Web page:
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Linguistic Categorization : Proceedings of an International Symposium in Milwaukee, Wisconsin, April 10-11, 1987.

By: Contributor(s): Publisher: Philadelphia : John Benjamins Publishing Company, 1989Copyright date: ©1989Description: 1 online resource (356 pages)Content type:
  • text
Media type:
  • computer
Carrier type:
  • online resource
ISBN:
  • 9789027278524
Subject(s): Genre/Form: Additional physical formats: Print version:: Linguistic Categorization : Proceedings of an International Symposium in Milwaukee, Wisconsin, April 10–11, 1987DDC classification:
  • 401/.43
LOC classification:
  • P128.C37 -- L56 1989eb
Online resources:
Contents:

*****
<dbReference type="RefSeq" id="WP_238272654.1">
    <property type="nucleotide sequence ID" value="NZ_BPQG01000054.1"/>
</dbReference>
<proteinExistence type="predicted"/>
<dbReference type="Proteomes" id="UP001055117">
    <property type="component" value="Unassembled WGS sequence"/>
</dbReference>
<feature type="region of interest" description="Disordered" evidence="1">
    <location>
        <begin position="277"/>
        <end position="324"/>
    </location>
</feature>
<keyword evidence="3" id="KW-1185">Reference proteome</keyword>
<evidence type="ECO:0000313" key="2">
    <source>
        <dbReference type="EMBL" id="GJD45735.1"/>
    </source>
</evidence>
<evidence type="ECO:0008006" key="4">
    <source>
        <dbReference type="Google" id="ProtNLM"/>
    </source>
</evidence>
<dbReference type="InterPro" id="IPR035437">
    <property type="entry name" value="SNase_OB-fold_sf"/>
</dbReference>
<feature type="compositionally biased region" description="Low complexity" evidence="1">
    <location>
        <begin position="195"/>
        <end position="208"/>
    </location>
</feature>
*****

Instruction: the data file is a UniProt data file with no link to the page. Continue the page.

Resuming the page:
LINGUISTIC CATEGORIZATION -- Editorial page -- Title page -- Copyright page -- Table of contents -- PREFACE -- INTRODUCTION LINGUISTIC AND NON-LINGUISTIC CATEGORIZATION: STRUCTURE AND PROCESS -- 1. The importance of categorization -- 2. Categorization as structure: The nature of cognitive and linguistic categories -- 2.1 Prototype effects in cognition -- 2.2 Prototype effects in language -- 3. Processes operating in categorization -- 3.1 Use of Production Systems -- 3.2 Parallel Distributed Processing -- 4. Language specific categorization -- 5. Summary and conclusions -- Note -- References -- I. PROTOTYPE EFFECTS IN LANGUAGE -- A LEXICAL MODEL OF COLOR SPACE -- 1. The testing -- 1.1 Four unlabelled categories -- 1.2 Red-green-yellow-blue -- 1.3 Red-purple-yellow-blue -- 1.4 Red-orange-yellow-blue -- 1.5 Three unlabelled categories -- 1.6 Red-yellow-blue -- 1.7 Red-green-blue (no yellow) -- 1.8 Red-yellow-green (no blue) -- 1.9 Green-Yellow-Blue (no Red) -- 1.10 Orange-yellow-blue -- 1.11 Red-orange-blue -- 1.12 Red-yellow-orange -- 1.13 Purple-yellow-blue -- 1.14 Red-yellow-purple -- 1.15 Red-purple-blue -- 2. A new model -- 3. Maximal perceptual distance -- Note -- References -- PRELIMINARIES TO A THEORY OF PHONOLOGICAL SUBSTANCE: THE SUBSTANCE OF SONORITY. -- 1. General introduction -- 1.1 Sonority, syllables and other notions -- 1.2 History -- 1.3 The difficulty in defining sonority -- 1.4 Sonority as a prototype category -- 2. Fundamental properties of sonority -- 2.1 Vocalicity/Svara -- 2.2 Voicing -- 2.3 Loudness -- 2.4 Prolongability -- 2.5 Openness -- 3. On the nature of margins - 'antisonority' -- 3.1 The sonority 'slope' -- 3.2 Consonantality -- 3.3 Closure -- 3.4 Silence and hiss -- 4. Sonority and prototypicality -- 5. Individual language analyses -- 5.1 The nature of Greek and Latin onsets -- 5.2 Vowel systems -- 6. Conclusions.